SRI LANKA is seeking cheaper funding sources to replace billions of dollars in debt from Chinese banks, government officials said, as the six-month-old government distances itself from Beijing weeks before a general election.
The government is seeking to consolidate its power in the August 17 vote after reformer Maithripala Sirisena was elected president in January. The pro-China leader he ousted – Mahinda Rajapaksa – is staging a comeback bid.
Sirisena had suspended most Chinesebacked infrastructure projects started under Rajapaksa, who has denied allegations of corruption and overpricing in contract awards.
Sirisena’s reformist coalition is in talks to replace about 70 per cent of the more than $5 billion (£3.2bn) in debt from Chinese lenders with loans at cheaper interest rates and longer durations from other sources, two finance ministry officials involved in the negotiations said.
The move follows failed government efforts to negotiate more favourable terms with the Chinese banks, and the finance ministry is looking at options including borrowing from lenders in Japan, the United States or Europe, a top government official said.
“Money is there at a cheaper rate and for a longer tenure,” he said. Sri Lanka has sought to pursue a more global foreign policy since the new government was formed, breaking with the previous pursuit of close ties with China.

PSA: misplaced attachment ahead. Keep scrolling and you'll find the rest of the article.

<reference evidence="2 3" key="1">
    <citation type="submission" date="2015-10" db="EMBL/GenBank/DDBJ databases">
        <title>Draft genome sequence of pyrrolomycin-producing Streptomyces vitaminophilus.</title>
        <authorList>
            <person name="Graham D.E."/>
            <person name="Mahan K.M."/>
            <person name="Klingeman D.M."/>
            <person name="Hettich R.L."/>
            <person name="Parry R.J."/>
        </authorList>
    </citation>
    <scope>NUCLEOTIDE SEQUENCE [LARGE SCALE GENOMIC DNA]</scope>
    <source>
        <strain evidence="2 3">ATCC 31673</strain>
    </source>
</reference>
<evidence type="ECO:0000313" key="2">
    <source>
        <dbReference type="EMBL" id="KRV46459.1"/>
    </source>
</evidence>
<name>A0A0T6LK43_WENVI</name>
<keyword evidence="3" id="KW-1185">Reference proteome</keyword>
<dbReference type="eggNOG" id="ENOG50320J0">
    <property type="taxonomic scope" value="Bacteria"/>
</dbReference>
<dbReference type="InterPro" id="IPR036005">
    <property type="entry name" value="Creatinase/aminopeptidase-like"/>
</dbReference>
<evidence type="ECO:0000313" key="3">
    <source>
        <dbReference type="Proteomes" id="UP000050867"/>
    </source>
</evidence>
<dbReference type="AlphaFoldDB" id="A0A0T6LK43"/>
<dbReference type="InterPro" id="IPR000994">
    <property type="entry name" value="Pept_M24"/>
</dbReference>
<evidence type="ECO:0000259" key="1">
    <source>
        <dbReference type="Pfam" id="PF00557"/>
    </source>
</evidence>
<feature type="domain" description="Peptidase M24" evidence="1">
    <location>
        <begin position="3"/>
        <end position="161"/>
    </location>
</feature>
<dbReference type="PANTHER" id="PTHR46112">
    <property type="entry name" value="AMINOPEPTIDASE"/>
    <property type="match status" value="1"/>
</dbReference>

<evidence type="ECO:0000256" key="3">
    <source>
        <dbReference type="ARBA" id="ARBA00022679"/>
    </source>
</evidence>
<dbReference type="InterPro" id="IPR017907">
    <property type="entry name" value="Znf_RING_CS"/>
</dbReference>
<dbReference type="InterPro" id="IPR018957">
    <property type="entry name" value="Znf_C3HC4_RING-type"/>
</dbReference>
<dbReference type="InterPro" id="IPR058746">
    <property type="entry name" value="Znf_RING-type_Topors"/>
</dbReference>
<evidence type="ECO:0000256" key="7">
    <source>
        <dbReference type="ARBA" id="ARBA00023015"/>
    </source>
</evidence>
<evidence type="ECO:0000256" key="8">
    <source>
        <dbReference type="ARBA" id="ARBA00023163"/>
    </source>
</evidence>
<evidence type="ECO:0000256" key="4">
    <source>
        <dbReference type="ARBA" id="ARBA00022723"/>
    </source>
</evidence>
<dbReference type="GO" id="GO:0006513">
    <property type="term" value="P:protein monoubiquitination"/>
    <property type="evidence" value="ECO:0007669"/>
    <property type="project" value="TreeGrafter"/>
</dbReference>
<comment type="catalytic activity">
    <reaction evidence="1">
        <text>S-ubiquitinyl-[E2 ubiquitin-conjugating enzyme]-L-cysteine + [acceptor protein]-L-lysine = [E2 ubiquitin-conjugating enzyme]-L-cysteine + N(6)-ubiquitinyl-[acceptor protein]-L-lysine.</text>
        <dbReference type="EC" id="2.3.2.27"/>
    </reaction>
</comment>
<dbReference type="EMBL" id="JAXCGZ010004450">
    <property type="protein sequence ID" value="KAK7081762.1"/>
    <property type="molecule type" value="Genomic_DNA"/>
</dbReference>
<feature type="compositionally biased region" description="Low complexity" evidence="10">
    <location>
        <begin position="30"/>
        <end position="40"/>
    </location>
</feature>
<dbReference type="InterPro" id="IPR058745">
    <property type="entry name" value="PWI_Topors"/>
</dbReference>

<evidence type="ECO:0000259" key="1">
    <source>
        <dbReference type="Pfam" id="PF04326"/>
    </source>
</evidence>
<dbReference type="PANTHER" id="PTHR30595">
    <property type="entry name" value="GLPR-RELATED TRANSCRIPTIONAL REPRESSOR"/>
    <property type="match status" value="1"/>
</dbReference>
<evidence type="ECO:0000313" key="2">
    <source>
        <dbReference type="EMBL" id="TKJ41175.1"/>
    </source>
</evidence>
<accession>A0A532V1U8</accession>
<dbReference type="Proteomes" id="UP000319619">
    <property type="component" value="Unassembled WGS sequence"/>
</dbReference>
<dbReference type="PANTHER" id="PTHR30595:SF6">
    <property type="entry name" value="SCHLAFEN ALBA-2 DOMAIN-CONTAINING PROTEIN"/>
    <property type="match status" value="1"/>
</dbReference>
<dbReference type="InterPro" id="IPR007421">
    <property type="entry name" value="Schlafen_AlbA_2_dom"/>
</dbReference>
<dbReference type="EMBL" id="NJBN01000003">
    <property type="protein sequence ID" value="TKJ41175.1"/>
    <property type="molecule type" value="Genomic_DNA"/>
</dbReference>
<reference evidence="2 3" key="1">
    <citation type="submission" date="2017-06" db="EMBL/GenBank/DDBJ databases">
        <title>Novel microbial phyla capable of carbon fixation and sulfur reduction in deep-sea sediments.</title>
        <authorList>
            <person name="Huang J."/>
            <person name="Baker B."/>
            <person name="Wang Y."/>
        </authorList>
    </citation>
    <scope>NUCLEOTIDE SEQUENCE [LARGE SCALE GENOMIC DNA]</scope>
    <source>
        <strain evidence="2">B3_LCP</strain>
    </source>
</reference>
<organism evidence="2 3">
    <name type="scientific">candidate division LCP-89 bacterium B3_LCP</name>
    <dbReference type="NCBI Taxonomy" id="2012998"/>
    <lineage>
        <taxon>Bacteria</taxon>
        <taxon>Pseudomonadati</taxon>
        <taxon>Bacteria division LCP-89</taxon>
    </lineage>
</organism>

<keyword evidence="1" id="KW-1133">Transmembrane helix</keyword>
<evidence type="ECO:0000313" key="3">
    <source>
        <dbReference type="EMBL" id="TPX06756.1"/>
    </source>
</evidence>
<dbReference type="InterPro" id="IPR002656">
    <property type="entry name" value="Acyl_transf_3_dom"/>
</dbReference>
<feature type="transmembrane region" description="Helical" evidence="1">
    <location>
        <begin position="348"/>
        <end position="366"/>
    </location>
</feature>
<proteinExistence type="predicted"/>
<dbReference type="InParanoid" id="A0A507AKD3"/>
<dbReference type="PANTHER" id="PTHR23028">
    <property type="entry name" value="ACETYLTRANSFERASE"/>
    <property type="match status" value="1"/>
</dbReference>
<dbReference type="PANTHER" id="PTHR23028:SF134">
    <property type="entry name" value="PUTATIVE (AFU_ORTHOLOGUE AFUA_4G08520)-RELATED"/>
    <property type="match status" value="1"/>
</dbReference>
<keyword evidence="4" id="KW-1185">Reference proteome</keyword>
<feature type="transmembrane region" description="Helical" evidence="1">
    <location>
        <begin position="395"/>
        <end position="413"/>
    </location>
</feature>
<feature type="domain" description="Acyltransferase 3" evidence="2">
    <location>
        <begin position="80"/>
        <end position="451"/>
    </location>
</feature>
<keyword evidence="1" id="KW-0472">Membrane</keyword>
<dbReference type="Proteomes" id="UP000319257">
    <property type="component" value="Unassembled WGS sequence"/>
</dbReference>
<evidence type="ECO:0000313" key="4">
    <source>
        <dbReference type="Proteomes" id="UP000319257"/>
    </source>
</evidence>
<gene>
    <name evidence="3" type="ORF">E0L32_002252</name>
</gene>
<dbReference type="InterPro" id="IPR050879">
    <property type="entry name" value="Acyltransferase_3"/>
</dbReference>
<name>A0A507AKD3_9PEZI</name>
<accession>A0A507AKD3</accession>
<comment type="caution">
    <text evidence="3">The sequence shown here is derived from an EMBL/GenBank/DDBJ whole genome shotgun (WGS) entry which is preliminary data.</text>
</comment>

Finance minister Ravi Karunanayake has been exploring ways his nation could borrow at lower rates after concluding from a trip to Japan this month that loans could be obtained for between 0.1 per cent and 0.2 per cent, a senior finance ministry official said.
Sri Lanka’s government has 16 ongoing Chinese-backed infrastructure projects which depend on $4bn (£2.5bn) in borrowing from the Export-Import Bank of China (Exim Bank) and the rates of interest are between 2.5 per cent and 9 per cent, finance ministry data shows.
Chinese officials have said the rates of interest are only 2 per cent. But the data shows there are extra fees that add costs. The Chinese embassy in Colombo said it was unaware of the government’s move to replace the loans.
The August 17 poll will likely see a battle between the current Prime Minister Ranil Wickremesinghe and Rajapaksa. Allies say if Rajapaksa comes to power, he would immediately resume Chinese projects suspended by the Sirisena government.